PITTSBURGHCarnegie Mellon University's Kathryn Roeder has been chosen to receive the Janet L. Norwood Award for Outstanding Achievement by a Woman in the Statistical Sciences. The Norwood Award, named after the first woman commissioner of the U.S. Bureau of Labor Statistics and a past president of the American Statistical Association (ASA), is given annually by the University of Alabama at Birmingham's School of Public Health to recognize contributions to statistical sciences by women.
Roeder, professor of statistics in CMU's Dietrich College of Humanities and Social Sciences, joined the Carnegie Mellon faculty in 1994. Also a faculty member in CMU's Lane Center for Computational Biology, Roeder has played a pivotal role in developing the foundations of DNA forensic inference. Her current research focuses on statistical genomics and the genetic base of complex disease with an emphasis on autism.
"Kathryn Roeder is a gifted statistician, researcher and colleague," said John Lehoczky, dean of the Dietrich College and the Thomas Lord University Professor of Statistics and Mathematical Sciences. "Like Janet Norwood, Kathryn is at the top of her field. Her contributions to statistical genetics are of great importance, and they will leave a lasting imprint on the field. Honoring her with this award will encourage other exceptional women to pursue research in statistical genetics."
Roeder will receive the Norwood Award at 9:30 a.m., Wednesday, Sept. 11 at UAB. She also will give a talk titled "Statistics and Genetics Open a Window into Autism," which explores her work that has helped identify many genes that affect a child's risk for autism. The research suggests that autism spectrum disorders are caused by variations in multiple unrelated locations within the genome and have provided scientists with a basis for future gene discovery, diagnostics and therapeutics.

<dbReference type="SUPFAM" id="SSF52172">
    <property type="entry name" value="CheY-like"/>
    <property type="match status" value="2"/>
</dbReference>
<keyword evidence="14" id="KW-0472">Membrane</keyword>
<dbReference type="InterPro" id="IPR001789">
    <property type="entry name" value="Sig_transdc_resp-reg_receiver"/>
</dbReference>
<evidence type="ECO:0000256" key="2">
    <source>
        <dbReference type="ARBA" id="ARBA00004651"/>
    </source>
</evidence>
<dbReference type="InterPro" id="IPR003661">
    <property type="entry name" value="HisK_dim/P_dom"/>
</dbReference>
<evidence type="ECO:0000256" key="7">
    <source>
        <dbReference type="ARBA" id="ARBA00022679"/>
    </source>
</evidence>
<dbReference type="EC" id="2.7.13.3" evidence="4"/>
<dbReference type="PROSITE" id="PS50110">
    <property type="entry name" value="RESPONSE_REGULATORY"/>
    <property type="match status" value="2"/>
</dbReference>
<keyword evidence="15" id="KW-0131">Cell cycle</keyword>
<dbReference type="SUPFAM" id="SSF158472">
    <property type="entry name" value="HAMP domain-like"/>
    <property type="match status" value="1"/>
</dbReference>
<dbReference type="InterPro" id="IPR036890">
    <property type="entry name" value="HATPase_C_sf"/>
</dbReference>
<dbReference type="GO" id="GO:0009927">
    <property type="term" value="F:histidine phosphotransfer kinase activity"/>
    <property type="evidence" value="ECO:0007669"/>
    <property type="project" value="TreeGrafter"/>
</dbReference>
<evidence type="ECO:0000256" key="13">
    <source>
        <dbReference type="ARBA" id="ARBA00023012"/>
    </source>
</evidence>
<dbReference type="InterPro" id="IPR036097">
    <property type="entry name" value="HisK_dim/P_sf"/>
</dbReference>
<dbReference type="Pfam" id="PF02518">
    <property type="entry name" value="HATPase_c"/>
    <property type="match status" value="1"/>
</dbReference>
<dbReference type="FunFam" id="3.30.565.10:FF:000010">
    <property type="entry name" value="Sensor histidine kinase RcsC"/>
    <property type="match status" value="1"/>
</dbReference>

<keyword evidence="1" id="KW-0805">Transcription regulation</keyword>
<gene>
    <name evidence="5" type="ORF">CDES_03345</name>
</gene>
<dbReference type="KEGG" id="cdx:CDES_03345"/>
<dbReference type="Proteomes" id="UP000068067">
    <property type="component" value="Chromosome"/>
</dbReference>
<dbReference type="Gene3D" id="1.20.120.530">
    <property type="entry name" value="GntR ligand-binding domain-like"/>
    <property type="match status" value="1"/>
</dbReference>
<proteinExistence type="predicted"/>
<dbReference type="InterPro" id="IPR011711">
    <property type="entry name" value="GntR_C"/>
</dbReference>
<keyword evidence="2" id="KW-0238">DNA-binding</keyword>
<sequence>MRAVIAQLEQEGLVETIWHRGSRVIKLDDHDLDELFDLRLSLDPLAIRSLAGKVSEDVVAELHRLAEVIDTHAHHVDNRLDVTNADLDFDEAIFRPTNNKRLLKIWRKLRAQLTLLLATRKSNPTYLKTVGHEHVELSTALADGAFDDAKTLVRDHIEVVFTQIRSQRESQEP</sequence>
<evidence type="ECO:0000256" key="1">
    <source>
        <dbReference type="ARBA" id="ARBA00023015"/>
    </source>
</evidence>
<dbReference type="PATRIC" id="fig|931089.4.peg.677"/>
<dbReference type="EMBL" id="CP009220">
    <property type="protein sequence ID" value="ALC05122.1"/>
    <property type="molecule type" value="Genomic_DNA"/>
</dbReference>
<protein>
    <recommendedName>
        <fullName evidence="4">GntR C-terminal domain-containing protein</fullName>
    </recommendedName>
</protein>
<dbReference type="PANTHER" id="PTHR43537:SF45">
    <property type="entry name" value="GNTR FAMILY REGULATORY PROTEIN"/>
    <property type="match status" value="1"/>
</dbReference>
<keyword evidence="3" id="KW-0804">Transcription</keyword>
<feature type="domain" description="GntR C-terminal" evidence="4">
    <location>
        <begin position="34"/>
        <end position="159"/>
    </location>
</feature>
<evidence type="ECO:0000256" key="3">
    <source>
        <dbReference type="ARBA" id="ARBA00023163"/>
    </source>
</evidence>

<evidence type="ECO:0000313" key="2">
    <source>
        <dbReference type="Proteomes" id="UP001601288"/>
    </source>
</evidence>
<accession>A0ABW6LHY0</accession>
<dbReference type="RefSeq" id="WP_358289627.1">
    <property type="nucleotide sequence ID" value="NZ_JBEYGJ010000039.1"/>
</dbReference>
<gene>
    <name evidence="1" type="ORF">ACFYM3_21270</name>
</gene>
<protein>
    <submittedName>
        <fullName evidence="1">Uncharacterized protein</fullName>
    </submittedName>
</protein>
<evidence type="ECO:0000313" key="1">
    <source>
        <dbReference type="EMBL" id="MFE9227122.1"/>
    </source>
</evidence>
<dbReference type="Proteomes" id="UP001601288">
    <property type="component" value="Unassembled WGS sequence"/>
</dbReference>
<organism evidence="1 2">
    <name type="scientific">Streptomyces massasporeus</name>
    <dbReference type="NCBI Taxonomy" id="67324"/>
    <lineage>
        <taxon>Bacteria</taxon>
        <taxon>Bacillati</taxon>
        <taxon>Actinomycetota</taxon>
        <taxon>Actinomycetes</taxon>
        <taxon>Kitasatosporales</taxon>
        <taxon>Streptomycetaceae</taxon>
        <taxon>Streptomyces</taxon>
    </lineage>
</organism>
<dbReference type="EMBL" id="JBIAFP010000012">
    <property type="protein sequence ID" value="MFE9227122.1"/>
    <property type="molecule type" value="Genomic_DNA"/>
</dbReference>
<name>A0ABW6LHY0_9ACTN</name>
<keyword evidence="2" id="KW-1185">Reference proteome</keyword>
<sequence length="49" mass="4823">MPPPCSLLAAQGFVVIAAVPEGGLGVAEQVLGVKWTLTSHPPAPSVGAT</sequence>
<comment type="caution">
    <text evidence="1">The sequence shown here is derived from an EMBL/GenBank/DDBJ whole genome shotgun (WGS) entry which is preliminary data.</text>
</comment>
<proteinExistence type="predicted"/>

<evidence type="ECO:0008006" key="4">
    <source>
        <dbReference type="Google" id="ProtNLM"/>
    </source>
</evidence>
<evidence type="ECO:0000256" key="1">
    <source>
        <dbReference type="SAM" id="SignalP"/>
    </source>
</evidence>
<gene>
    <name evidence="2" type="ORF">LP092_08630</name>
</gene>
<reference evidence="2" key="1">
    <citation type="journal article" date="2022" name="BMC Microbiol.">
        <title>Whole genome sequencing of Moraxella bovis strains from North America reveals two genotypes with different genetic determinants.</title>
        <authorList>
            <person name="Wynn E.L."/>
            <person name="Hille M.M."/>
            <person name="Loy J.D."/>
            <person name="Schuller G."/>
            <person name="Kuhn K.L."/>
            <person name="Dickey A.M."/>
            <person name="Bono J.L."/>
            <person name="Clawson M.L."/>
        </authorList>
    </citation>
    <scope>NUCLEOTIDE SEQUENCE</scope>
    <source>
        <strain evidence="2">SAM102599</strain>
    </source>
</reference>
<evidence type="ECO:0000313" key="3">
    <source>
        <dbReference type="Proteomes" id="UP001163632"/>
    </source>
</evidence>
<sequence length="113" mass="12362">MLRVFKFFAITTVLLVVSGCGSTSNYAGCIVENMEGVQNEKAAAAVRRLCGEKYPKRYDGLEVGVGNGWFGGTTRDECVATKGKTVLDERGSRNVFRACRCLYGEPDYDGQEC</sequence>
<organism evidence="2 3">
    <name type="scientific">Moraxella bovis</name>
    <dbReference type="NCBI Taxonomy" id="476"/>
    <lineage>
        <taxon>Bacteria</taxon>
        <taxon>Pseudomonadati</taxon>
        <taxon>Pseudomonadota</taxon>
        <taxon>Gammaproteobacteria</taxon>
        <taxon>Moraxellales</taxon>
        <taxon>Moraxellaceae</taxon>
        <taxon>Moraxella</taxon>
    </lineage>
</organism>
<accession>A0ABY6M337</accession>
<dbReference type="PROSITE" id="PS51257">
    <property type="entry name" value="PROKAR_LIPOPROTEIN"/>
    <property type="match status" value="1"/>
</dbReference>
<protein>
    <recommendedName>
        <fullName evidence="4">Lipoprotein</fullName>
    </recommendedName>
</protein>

"A major implication of modeling mutations in conjunction with gene networks is that it provides a clear path forward for genetics research into the underpinning of autism," Roeder said. "From a statistical perspective, these kinds of data give us a roadmap for developing analytical methods for even deeper inference, including further investigating functionally related genes together with the genetic mutations to redefine the neurobiology of autism. This is the International Year of Statistics, and it is surely an exciting time to be a statistician. The opportunities to have an impact on scientific inquiry have never been better."
Roeder received her bachelor's degree in wildlife resources from the University of Idaho and her Ph.D. in statistics from Pennsylvania State University. She is an elected member of the International Statistical Institute and a fellow of ASA and the Institute of Mathematical Statistics. The Committee of Presidents of Statistical Societies has honored her for her exceptional statistical work with the Presidents' Award and Snedecor Award.
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Carnegie Mellon University